Picking up on where we left off in yesterday’s post, let’s take a look at the Classes and Level-based progression in D&D, and see how we can work around that sort of mechanic when running a Fantasy Campaign.
The most obvious workaround is to use a system that doesn’t use these mechanics. Games that often use point-based character creation mechanics such as Savage Worlds or HERO are an example of these. Characters of these systems don’t have a Class that they have to adhere to. People can pretty much slap together whatever combination of skills, traits and powers they see fitting to their concept. Likewise, when improving their characters, there’s no arbitrary milestone that they have to reach to simultaneously improve across the board as characters often do in Level-based advancement.
The advantage of this is that you really can make more complicated characters whose backgrounds impact the actual mechanics of the characters. Say, a Merchant Prince who was laid low by treachery and had to resort to joining a pirate crew (and lead a mutiny against the crew’s cruel Captain) to become who he is. While technically there might be some Corsair Class that might approximate it somewhere in the many supplements of an established game line, it’s just easier to put it all together via a point buy system.
But what if that’s not an option? What if you like the mechanics, but you want to try and somehow break out of the mechanics-oriented mindset of D&D when considering characters? That’s a lot more difficult to do.
In theory, one could simply just exercise discipline in enforcing the fact that nobody in the world you’ve established actually uses the names of the various Classes “in-character” to maintain the transparency of rules to narration. Avoiding the usual visual shorthand that we’re used to helps in this manner. Even something as encountering a beardless dwarf dressed in a silk doublet and hose is sufficient to snap people out of thinking “Hmm… he’s got to be some sort of Fighter, maybe a Rogue…”
I’ve had some success with the above, by avoiding mention of anything that might definitively shoehorn NPCs into a given build, the players are left guessing. That way, they’re forced to stop thinking mechanics, and work with the NPCs as characters rather than moving stat blocks. Not that it stops players from trying, as I’ve had a few players who were so annoyed by the fact that I didn’t rattle off a build when they meet an NPC that they started taking notes of what actions the NPCs was taking in the midst of combat just to figure out what the NPC actually was.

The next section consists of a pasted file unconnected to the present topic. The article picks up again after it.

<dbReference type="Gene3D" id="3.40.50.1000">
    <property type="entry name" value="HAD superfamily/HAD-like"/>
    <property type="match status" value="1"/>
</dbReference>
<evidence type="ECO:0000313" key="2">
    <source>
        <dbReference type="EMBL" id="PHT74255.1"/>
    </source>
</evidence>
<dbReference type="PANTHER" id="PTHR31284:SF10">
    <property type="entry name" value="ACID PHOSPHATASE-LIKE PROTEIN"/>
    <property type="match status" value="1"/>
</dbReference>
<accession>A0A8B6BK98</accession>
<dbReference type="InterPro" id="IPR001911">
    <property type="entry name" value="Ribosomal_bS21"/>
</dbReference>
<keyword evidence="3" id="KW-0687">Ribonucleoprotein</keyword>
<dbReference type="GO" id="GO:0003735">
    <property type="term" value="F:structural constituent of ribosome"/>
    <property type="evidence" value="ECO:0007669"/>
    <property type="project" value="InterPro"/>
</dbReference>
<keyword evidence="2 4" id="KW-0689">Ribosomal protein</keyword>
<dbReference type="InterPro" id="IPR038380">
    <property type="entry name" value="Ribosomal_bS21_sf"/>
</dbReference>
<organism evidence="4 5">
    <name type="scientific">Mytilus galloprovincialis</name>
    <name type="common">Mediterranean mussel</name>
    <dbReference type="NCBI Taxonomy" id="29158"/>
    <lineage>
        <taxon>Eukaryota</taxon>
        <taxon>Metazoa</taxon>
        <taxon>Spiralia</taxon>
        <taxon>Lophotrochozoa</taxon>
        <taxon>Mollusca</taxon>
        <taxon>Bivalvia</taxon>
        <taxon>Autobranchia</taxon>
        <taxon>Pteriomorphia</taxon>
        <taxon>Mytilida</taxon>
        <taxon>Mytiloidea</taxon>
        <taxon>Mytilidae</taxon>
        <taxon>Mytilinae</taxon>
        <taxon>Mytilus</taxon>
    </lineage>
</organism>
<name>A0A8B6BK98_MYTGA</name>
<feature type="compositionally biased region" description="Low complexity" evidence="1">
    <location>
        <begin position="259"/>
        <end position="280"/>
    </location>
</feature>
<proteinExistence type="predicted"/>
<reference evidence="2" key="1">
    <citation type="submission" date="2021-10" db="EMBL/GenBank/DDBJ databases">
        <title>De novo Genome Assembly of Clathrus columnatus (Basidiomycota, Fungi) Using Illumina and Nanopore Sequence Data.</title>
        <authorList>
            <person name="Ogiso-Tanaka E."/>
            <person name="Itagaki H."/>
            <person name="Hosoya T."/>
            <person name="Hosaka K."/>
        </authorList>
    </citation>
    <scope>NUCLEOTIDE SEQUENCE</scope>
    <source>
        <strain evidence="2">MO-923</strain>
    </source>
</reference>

Another concern with Classes for character creation is that sometimes you run into a situation when a Class is this close to what you need, but then tacks on stuff that don’t really fit your concept. GMs might want to consider allowing swapping of skills or feats that don’t make sense with what character concept your players are gunning for. Just make sure that you keep an eye out for game balance, and that a given player doesn’t abuse your generosity.
Personally, Classes and Levels are handy mechanics for helping out in two things:
- They allow for a structured methodology of making characters based on templates, and advancing them in a manner that maintains balance across multiple Character types. New players are less intimidated, as the Class structure keeps their number of choices limited, and they don’t have to suffer from analysis paralysis.
- They enforce the stereotypes of the setting. Legend of the Five Rings is a prime example that uses Classes and Levels to great effect in maintaining the feel of the world. L5R relies heavily on character types falling into given niches that existed in the game world as defined by their Clan. A purely point-based system would homogenize things to the point that it would be difficult to display one Clan’s expertise over another.
Ultimately, I feel that the Classes and Levels mechanic constrains creative freedoms but to a positive end. The issue lies not necessarily in the mechanics themselves, but how a group ends up relying on them to define their characters and their play experience.
From my experience, the more transparent a system is in play, the better it is for suspension of disbelief. The moment you start seeing numbers and builds instead of characters, then you lose out on enjoyment of the immersion, and snap out into the tactical mindset.